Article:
[architectural] pliancy, apt

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2008.04.28 17:03
the state of drawing in education
blah-blah-blah is a real tool!

2008.04.28 17:02
the state of drawing in education
I just read this whole thread to blah-blah-blah and this is the result.

And when I just read agfa8x's last post the result is this.

It's nice to see what ideas really look like.

2008.04.28 11:01
the state of drawing in education
I learned about lineweight, texture, scale, etc. mostly by looking at drawings.
It seems that da Vinci was really good at imagining tools.

2008.04.28 10:38
the state of drawing in education
tomorrow's inspiration: the message is the medium.

2008.04.28 10:28
the state of drawing in education
"I still use ARRIS because I can play it like a concert piano."
--a thread a this web site, 2004.11.24 11:45
Since it's wet outside, I'll be inside today. Ah, a whole day just tickling the keys.
today's inspiration (read last night):
"The third phase is distinguished from the second only because in the later period the number of partial images is increased as much as possible to create the effect of infinitely more images."
Frankl, Principles of Architectural History, p. 152.
Personally, I don't utilize drawing so much to represent, rather to explore and learn.

2008.04.27 21:00
Happy Birthday Jim!
Apparently, for some, new history is a mystery.
I say their object is definitely academic. As in, so the question, so the answer.

2008.04.27 20:42
the state of drawing in education
As to, "when CAD hit the scene the issue could only ever be framed between technical convenience and efficiency vs sentimental nostalgia," that really isn't the case, because the real frame was that those that did not have CAD ability feared their lack of CAD ability. And those with fear quickly try to transfer the fear toward those with CAD ability by suggesting that CAD itself is lacking.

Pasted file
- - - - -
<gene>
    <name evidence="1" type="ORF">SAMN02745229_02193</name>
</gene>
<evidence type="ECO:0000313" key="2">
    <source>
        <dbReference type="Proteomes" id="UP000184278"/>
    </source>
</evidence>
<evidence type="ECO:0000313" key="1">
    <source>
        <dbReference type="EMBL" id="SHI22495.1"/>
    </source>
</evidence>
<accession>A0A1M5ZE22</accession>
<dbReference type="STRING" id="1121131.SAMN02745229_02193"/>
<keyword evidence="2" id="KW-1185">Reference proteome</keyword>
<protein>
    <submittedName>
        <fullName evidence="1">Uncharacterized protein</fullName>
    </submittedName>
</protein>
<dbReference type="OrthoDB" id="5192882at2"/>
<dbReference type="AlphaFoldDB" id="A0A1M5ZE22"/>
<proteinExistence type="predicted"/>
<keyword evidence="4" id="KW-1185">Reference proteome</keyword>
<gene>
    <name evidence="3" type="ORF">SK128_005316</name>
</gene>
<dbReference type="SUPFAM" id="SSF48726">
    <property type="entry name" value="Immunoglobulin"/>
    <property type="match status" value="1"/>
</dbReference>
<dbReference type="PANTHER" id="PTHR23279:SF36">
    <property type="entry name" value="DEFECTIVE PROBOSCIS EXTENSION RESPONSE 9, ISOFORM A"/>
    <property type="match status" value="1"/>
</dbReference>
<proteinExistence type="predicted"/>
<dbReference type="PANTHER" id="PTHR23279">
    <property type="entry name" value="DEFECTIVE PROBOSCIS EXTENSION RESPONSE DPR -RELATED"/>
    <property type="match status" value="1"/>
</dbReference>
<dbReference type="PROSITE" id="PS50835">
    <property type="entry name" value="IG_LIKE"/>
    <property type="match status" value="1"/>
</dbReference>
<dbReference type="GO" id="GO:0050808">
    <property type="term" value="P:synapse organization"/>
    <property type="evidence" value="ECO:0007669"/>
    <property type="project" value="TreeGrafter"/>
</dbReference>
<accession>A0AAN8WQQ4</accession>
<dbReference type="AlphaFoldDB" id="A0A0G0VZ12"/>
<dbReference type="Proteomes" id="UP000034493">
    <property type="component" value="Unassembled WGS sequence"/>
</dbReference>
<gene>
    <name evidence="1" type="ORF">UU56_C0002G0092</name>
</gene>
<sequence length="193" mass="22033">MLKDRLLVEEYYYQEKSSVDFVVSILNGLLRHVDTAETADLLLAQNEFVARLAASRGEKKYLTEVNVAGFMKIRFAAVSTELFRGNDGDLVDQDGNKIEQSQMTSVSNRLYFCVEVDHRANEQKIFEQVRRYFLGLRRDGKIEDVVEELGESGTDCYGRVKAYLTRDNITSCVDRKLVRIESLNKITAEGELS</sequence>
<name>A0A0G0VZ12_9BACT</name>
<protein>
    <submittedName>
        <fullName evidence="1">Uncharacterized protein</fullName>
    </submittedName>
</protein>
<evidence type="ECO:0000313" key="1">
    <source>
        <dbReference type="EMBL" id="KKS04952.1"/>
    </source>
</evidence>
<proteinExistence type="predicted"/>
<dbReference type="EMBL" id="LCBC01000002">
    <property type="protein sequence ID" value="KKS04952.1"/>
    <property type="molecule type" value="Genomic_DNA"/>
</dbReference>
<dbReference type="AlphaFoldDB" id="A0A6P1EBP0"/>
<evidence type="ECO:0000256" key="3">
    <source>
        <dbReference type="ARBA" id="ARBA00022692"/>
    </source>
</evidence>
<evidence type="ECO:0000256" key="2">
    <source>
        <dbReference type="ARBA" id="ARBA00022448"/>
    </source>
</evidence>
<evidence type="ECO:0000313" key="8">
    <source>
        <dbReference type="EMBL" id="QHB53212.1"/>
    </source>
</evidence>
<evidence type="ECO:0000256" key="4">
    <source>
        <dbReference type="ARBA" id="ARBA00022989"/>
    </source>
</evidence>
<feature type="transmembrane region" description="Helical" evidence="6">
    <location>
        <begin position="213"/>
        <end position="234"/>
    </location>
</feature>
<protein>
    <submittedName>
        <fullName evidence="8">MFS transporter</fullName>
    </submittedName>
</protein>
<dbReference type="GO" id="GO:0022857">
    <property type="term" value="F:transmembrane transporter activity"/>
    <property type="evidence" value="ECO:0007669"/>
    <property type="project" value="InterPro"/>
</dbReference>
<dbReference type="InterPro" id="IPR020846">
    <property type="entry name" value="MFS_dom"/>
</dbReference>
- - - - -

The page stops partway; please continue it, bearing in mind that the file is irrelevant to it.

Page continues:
I was extremely fortunate to learn CADD via Intergraph, a very sophisticated design/drafting 2d and 3d software, complete with 12 button cursor (NOT a mouse), extensive menu pad, 36"x48" digitizing surface, two 19" graphic screens, thus the 'inputting" was very fluid, if not also sensate, proportion, rythm, strength, continuous.
The reason I like CAD so much is because I like drawing architecture even more.
I like how The Portfolio and the Diagram begins with a quotation regarding Durand's Recueil et parallele des edifaces de tout genre. That's one of my favorite architecture books. Bought the Princeton Architectural Press boxed reprint back in 1982/3, and a 1828 Italian 3 vol. with text edition 2002, and then I sold the 1980s reprint on eBay a few years ago. For some reason, the Italian edition has more that twice as many plates as the 1980s reprint. Durand should have entitled it Size Matters.

2008.04.27 16:43
the state of drawing in education
I've been using CAD to draw architecture for 25 years now, and it hasn't been data input, rather data generation. Architectural drawing with a pencil or pen also amounts to data generation.
1. Factual information, especially information organized for analysis or used to reason or make decisions.
2. Computer Science Numerical or other information represented in a form suitable for processing by computer.
3. Values derived from scientific experiments.
I don't think you're for difference at all. I've mastered all kinds of pencils including Prisma Color, and Pelikan Graphos, Rapidographs. Leroy, Presstype, Kroy, Intergraph, Arris. My advocacy of CAD is not ignorance nor "disciplined amnesia", rather an ongoing evaluation. The work of my entire adult life (starting 1978) has involved drawing architecture. Thirty years ago this summer I will have been in Perry, Missouri generating ink on mylar drawings that are now in the Library of Congress. In 1985 I was at the University of Pennsylvania generating a 3D CAD model of Center City Philadelphia for the Philadelphia City Planning Commission. And since 1996 I've been directing Quondam - a virtual museum of architecture. Through thousands of hours of drawing architecture experience, I've learned that architectural drawing via CAD simply provides more advantages relative to the hours spent drawing.
As to 'collective alienation', perhaps what differentiates me most is that I haven't fetishized an architectural drawing in a very long time.

"...it may not seem so obvious, but it is probably more true that the way we think influences the way we use tools."
--QBVS1, p. 31.




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